"A Constitution of Government once changed from Freedom, can never be restored. Liberty, once lost, is lost forever."
History records that the moneychangers have used every form of abuse, intrigue, deceit, and violent means
possible to maintain their control over governments by controlling the money and its issuance.
- James Madison
Don't Cry for Me, Argentina / America
for the position of the world's second-most powerful economy.
It was blessed with abundant agriculture, vast swaths of rich farmland laced with navigable rivers and an accessible port system. Its level of industrialization was higher than many European countries: railroads, automobiles and telephones were commonplace.
In 1916, a new president was elected. Hipólito Irigoyen had formed a party called The Radicals
under the banner of "fundamental change" with an appeal to the middle class.
Among Irigoyen's changes: mandatory pension insurance, mandatory health insurance,
and support for low-income housing construction to stimulate the economy.
and began assessing new payroll taxes to fund its efforts.
With an increasing flow of funds into these entitlement programs, the government's payouts soon became overly generous. Before long its outlays surpassed the value of the taxpayers' contributions.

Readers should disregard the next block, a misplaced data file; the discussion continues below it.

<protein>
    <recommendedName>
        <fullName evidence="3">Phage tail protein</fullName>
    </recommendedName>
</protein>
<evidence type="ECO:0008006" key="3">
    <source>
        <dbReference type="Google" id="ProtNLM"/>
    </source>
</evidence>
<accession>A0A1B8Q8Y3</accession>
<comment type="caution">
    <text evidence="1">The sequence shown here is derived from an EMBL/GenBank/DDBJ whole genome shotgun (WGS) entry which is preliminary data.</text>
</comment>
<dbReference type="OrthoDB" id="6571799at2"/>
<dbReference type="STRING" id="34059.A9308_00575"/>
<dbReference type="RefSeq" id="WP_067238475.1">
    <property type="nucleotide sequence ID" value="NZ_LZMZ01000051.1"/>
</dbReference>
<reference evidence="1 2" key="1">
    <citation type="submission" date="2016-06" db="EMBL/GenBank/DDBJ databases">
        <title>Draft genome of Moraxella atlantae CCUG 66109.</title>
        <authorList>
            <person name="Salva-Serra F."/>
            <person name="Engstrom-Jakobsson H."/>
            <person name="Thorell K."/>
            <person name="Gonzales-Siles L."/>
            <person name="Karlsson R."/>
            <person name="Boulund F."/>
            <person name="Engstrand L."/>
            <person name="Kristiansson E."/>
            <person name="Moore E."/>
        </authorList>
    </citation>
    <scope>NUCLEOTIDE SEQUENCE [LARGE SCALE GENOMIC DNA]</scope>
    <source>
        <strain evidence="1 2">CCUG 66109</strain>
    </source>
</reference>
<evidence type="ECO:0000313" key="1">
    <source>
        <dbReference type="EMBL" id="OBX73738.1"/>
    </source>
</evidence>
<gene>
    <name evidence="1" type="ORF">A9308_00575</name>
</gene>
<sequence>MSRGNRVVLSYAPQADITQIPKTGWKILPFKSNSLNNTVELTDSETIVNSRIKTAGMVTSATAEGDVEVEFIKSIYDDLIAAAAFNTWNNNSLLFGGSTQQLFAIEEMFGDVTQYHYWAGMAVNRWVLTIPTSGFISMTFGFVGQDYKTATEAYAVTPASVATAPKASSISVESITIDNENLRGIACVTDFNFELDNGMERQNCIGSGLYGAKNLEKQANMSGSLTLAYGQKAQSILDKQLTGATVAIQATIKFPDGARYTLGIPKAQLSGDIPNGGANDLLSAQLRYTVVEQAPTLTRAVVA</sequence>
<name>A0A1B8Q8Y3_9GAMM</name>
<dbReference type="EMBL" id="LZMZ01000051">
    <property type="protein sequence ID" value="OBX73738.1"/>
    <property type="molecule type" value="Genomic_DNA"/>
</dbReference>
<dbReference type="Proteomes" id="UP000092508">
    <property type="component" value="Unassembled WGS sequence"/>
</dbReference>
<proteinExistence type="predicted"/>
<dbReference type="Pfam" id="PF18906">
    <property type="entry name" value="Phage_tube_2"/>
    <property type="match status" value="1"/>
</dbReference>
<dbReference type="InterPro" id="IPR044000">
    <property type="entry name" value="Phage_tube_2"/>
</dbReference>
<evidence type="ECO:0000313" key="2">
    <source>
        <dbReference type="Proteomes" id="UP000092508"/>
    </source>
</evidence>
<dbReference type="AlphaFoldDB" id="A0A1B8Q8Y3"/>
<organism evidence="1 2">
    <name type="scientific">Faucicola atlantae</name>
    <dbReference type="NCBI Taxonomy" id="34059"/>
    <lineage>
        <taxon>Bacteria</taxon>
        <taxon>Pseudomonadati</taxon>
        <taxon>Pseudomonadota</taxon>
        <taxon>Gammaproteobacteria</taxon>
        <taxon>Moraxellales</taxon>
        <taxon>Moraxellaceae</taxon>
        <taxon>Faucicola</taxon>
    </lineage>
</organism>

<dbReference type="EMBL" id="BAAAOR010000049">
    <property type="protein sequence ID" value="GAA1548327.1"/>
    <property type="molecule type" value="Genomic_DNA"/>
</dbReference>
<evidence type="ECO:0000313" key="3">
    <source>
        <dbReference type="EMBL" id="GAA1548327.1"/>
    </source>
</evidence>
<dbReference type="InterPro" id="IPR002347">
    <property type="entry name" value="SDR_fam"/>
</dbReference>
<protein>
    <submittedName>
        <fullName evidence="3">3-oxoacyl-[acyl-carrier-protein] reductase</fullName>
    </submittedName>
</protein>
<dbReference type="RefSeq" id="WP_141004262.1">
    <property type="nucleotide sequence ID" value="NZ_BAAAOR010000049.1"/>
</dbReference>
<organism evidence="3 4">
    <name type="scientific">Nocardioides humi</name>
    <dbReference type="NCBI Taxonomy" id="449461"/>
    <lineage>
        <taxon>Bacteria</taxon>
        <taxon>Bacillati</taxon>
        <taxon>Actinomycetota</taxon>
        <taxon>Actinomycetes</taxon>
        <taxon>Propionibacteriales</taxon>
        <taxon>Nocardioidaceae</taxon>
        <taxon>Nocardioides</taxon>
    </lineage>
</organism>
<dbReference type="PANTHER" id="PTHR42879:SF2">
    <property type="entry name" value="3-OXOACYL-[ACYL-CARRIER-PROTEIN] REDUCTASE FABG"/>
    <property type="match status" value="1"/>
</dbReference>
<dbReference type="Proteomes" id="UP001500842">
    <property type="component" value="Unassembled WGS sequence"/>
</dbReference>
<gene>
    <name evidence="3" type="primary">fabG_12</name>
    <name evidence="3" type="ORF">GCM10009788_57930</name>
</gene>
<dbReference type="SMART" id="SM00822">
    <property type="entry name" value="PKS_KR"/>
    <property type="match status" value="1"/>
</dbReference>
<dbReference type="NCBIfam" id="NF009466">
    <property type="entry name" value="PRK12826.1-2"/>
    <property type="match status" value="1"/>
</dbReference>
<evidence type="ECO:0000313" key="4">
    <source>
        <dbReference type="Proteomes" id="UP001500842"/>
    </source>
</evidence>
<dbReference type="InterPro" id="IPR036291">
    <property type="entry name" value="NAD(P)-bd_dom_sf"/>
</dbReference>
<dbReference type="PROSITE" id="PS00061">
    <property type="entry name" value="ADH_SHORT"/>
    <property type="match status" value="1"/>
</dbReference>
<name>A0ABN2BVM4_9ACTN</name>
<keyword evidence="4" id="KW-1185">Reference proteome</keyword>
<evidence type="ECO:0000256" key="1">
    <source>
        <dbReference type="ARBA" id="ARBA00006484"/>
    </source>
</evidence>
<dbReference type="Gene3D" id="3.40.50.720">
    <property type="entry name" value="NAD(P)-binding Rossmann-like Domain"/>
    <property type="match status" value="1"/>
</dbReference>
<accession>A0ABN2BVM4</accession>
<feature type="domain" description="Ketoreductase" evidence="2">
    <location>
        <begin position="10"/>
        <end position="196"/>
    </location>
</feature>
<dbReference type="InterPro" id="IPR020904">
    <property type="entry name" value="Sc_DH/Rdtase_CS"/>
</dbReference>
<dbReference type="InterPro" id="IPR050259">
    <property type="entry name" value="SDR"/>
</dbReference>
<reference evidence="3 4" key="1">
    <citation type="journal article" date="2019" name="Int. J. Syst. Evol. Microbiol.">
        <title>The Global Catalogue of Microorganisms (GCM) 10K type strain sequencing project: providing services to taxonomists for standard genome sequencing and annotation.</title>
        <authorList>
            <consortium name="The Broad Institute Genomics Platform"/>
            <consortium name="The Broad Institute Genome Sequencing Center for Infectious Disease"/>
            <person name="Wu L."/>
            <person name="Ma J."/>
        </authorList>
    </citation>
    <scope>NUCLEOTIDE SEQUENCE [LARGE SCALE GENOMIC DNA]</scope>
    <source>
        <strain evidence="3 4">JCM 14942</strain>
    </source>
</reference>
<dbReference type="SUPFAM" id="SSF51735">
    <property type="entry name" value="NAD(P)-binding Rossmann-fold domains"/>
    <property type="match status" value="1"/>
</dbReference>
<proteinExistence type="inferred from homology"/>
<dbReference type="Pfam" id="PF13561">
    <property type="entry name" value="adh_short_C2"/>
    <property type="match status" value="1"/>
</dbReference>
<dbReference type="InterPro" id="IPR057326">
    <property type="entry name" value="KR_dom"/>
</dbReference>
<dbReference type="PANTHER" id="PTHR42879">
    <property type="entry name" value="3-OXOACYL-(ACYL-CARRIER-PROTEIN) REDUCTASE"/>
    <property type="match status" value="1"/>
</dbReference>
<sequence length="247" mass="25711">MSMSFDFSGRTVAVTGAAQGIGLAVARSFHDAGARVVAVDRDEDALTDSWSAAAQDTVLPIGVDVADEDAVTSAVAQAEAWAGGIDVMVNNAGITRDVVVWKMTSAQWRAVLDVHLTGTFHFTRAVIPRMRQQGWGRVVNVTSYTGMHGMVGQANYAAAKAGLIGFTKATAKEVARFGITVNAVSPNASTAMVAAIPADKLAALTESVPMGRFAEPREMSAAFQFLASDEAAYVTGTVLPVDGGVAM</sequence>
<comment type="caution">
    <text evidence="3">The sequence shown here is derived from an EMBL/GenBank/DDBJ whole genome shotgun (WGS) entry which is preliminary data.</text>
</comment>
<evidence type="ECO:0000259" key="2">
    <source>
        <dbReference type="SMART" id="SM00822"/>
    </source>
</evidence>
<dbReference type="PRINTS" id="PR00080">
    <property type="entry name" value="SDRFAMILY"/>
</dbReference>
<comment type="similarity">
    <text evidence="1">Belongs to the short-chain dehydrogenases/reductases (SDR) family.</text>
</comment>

The death knell for the Argentine economy, however, came with the election of Juan Perón.
This targeted group "swiftly expanded to cover most of the propertied middle classes,
who became an enemy to be defeated and humiliated."
of social spending and by encouraging the growth of labor unions.
High taxes and economic mismanagement took their inevitable toll even after Perón had
been driven from office. But his populist rhetoric and "contempt for economic realities"
lived on. Argentina's federal government continued to spend far beyond its means.
Hyperinflation exploded in 1989, the final stage of a process characterized by "industrial protectionism, redistribution of income based on increased wages, and growing state intervention in the economy..."
The Argentinean government's practice of printing money to pay off its public debts had crushed the economy. Inflation hit 3000%, reminiscent of the Weimar Republic. Food riots were rampant; stores were looted; the country descended into chaos.
And by 1994, Argentina's public pensions -- the equivalent of Social Security -- had imploded.
A government-controlled "privatization" effort to rescue seniors' pensions was attempted.
But, by 2001, those funds had also been raided by the government, the monies replaced by Argentina's defaulted government bonds.
By 2002, "...government fiscal irresponsibility... induced a national economic crisis as severe as America's Great Depression."
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